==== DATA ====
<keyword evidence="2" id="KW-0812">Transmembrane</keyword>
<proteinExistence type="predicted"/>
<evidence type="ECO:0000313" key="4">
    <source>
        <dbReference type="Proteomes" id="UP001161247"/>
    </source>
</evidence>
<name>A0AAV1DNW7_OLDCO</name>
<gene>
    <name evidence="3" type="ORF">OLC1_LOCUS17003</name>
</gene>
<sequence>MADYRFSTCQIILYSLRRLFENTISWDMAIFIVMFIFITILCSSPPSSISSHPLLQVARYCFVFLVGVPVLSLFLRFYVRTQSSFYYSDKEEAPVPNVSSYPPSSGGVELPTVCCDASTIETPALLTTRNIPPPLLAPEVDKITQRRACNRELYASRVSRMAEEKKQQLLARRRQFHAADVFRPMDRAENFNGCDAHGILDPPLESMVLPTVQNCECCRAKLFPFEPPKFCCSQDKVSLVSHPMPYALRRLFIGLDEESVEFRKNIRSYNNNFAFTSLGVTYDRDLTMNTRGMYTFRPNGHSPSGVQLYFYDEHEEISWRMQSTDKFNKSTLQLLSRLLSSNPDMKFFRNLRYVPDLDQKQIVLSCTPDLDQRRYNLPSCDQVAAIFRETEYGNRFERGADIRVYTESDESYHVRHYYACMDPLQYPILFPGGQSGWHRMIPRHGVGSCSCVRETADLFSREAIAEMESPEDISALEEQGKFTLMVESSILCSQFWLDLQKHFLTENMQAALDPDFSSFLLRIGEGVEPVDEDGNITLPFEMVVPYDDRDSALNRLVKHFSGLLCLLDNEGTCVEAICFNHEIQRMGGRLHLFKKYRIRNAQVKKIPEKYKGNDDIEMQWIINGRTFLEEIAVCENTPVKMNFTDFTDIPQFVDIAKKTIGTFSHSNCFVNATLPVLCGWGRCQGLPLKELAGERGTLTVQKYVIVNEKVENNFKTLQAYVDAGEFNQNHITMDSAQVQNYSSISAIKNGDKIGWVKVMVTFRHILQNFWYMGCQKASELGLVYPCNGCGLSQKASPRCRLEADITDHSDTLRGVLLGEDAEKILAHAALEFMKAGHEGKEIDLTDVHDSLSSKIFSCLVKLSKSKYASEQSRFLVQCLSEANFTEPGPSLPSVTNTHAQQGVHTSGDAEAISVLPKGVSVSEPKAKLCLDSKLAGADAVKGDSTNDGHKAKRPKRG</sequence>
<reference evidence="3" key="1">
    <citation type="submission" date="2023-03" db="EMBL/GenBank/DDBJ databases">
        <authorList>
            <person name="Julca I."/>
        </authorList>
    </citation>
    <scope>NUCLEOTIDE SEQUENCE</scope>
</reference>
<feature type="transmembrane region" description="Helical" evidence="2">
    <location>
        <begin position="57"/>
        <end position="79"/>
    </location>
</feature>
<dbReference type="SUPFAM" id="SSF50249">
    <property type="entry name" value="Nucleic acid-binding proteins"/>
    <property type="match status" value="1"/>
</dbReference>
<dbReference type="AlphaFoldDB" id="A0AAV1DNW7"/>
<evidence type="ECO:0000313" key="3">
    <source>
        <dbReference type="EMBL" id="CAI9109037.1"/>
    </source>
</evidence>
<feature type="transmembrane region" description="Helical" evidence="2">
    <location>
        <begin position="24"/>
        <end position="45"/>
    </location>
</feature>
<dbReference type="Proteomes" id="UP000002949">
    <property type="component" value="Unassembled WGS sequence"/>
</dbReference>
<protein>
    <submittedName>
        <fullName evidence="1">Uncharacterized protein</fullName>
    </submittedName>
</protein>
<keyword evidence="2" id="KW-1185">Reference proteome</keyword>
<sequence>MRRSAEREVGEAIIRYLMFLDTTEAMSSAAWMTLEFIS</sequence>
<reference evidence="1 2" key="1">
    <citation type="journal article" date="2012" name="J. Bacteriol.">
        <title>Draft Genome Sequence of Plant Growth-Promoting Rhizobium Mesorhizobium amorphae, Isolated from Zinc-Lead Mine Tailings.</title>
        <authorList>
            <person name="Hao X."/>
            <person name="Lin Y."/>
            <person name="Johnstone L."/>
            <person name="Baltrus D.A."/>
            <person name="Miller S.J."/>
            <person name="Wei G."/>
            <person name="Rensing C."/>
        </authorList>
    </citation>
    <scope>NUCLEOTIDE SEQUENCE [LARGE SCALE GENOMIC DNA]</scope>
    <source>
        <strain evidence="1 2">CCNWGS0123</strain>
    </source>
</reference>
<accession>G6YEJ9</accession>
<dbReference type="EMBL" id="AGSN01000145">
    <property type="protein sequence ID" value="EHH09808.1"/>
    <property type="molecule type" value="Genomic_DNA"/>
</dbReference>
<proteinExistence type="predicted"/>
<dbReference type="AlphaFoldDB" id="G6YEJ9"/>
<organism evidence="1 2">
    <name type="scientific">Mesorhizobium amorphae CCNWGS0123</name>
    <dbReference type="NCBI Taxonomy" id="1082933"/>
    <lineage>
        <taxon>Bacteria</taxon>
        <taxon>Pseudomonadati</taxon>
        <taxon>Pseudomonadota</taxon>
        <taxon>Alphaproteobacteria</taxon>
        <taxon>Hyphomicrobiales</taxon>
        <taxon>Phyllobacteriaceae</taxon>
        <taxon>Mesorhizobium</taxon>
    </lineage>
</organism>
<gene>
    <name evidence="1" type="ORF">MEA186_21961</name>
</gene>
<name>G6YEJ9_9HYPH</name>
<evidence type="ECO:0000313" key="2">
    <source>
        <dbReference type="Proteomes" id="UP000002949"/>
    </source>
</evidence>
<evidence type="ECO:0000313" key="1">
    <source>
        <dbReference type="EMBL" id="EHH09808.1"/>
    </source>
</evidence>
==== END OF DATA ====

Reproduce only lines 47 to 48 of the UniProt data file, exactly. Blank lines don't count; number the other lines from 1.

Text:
    <submittedName>
        <fullName evidence="1">Uncharacterized protein</fullName>